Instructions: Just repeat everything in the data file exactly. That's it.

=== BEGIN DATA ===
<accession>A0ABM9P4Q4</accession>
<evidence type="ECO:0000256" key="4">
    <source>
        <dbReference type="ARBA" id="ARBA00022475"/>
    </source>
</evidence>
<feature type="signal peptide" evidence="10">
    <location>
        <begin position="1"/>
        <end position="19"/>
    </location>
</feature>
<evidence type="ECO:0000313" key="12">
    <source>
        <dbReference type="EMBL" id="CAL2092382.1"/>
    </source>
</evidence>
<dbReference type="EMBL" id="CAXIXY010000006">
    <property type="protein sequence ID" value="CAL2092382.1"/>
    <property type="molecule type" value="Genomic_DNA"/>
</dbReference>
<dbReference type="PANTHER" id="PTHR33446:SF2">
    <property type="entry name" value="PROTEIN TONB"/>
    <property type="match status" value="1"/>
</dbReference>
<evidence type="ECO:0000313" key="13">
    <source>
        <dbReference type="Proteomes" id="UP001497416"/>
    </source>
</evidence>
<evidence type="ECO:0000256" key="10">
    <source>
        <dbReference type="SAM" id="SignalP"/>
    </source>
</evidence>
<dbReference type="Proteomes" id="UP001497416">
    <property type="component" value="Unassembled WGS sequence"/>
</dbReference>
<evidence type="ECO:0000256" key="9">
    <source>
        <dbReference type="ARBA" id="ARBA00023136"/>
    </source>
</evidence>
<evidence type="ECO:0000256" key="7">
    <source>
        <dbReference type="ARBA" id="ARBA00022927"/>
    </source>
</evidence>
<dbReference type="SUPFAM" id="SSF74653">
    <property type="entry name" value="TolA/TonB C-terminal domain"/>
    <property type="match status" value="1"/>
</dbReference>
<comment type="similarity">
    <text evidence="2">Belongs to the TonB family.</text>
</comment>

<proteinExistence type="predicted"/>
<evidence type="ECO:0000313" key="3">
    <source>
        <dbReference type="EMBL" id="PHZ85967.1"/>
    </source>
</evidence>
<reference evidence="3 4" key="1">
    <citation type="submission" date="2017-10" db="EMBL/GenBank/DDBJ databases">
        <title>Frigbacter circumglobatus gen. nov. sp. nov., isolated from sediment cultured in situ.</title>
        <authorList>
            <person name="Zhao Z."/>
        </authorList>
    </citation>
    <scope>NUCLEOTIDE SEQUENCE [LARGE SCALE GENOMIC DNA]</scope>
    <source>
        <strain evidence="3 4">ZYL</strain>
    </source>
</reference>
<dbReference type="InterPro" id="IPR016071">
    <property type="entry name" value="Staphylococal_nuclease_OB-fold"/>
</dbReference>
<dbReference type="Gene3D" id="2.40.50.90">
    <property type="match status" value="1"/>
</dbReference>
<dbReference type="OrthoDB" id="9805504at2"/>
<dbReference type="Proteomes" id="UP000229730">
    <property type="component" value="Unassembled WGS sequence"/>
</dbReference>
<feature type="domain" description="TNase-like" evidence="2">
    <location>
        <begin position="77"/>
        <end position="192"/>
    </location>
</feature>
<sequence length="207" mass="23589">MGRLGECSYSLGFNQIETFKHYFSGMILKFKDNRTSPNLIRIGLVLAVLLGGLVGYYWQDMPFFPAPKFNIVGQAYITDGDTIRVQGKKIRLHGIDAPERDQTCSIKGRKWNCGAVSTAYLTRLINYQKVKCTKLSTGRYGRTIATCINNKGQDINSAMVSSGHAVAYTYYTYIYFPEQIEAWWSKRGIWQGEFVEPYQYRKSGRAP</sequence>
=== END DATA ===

<accession>A0ABM9P4Q4</accession>
<evidence type="ECO:0000256" key="4">
    <source>
        <dbReference type="ARBA" id="ARBA00022475"/>
    </source>
</evidence>
<feature type="signal peptide" evidence="10">
    <location>
        <begin position="1"/>
        <end position="19"/>
    </location>
</feature>
<evidence type="ECO:0000313" key="12">
    <source>
        <dbReference type="EMBL" id="CAL2092382.1"/>
    </source>
</evidence>
<dbReference type="EMBL" id="CAXIXY010000006">
    <property type="protein sequence ID" value="CAL2092382.1"/>
    <property type="molecule type" value="Genomic_DNA"/>
</dbReference>
<dbReference type="PANTHER" id="PTHR33446:SF2">
    <property type="entry name" value="PROTEIN TONB"/>
    <property type="match status" value="1"/>
</dbReference>
<evidence type="ECO:0000313" key="13">
    <source>
        <dbReference type="Proteomes" id="UP001497416"/>
    </source>
</evidence>
<evidence type="ECO:0000256" key="10">
    <source>
        <dbReference type="SAM" id="SignalP"/>
    </source>
</evidence>
<dbReference type="Proteomes" id="UP001497416">
    <property type="component" value="Unassembled WGS sequence"/>
</dbReference>
<evidence type="ECO:0000256" key="9">
    <source>
        <dbReference type="ARBA" id="ARBA00023136"/>
    </source>
</evidence>
<evidence type="ECO:0000256" key="7">
    <source>
        <dbReference type="ARBA" id="ARBA00022927"/>
    </source>
</evidence>
<dbReference type="SUPFAM" id="SSF74653">
    <property type="entry name" value="TolA/TonB C-terminal domain"/>
    <property type="match status" value="1"/>
</dbReference>
<comment type="similarity">
    <text evidence="2">Belongs to the TonB family.</text>
</comment>

<proteinExistence type="predicted"/>
<evidence type="ECO:0000313" key="3">
    <source>
        <dbReference type="EMBL" id="PHZ85967.1"/>
    </source>
</evidence>
<reference evidence="3 4" key="1">
    <citation type="submission" date="2017-10" db="EMBL/GenBank/DDBJ databases">
        <title>Frigbacter circumglobatus gen. nov. sp. nov., isolated from sediment cultured in situ.</title>
        <authorList>
            <person name="Zhao Z."/>
        </authorList>
    </citation>
    <scope>NUCLEOTIDE SEQUENCE [LARGE SCALE GENOMIC DNA]</scope>
    <source>
        <strain evidence="3 4">ZYL</strain>
    </source>
</reference>
<dbReference type="InterPro" id="IPR016071">
    <property type="entry name" value="Staphylococal_nuclease_OB-fold"/>
</dbReference>
<dbReference type="Gene3D" id="2.40.50.90">
    <property type="match status" value="1"/>
</dbReference>
<dbReference type="OrthoDB" id="9805504at2"/>
<dbReference type="Proteomes" id="UP000229730">
    <property type="component" value="Unassembled WGS sequence"/>
</dbReference>
<feature type="domain" description="TNase-like" evidence="2">
    <location>
        <begin position="77"/>
        <end position="192"/>
    </location>
</feature>
<sequence length="207" mass="23589">MGRLGECSYSLGFNQIETFKHYFSGMILKFKDNRTSPNLIRIGLVLAVLLGGLVGYYWQDMPFFPAPKFNIVGQAYITDGDTIRVQGKKIRLHGIDAPERDQTCSIKGRKWNCGAVSTAYLTRLINYQKVKCTKLSTGRYGRTIATCINNKGQDINSAMVSSGHAVAYTYYTYIYFPEQIEAWWSKRGIWQGEFVEPYQYRKSGRAP</sequence>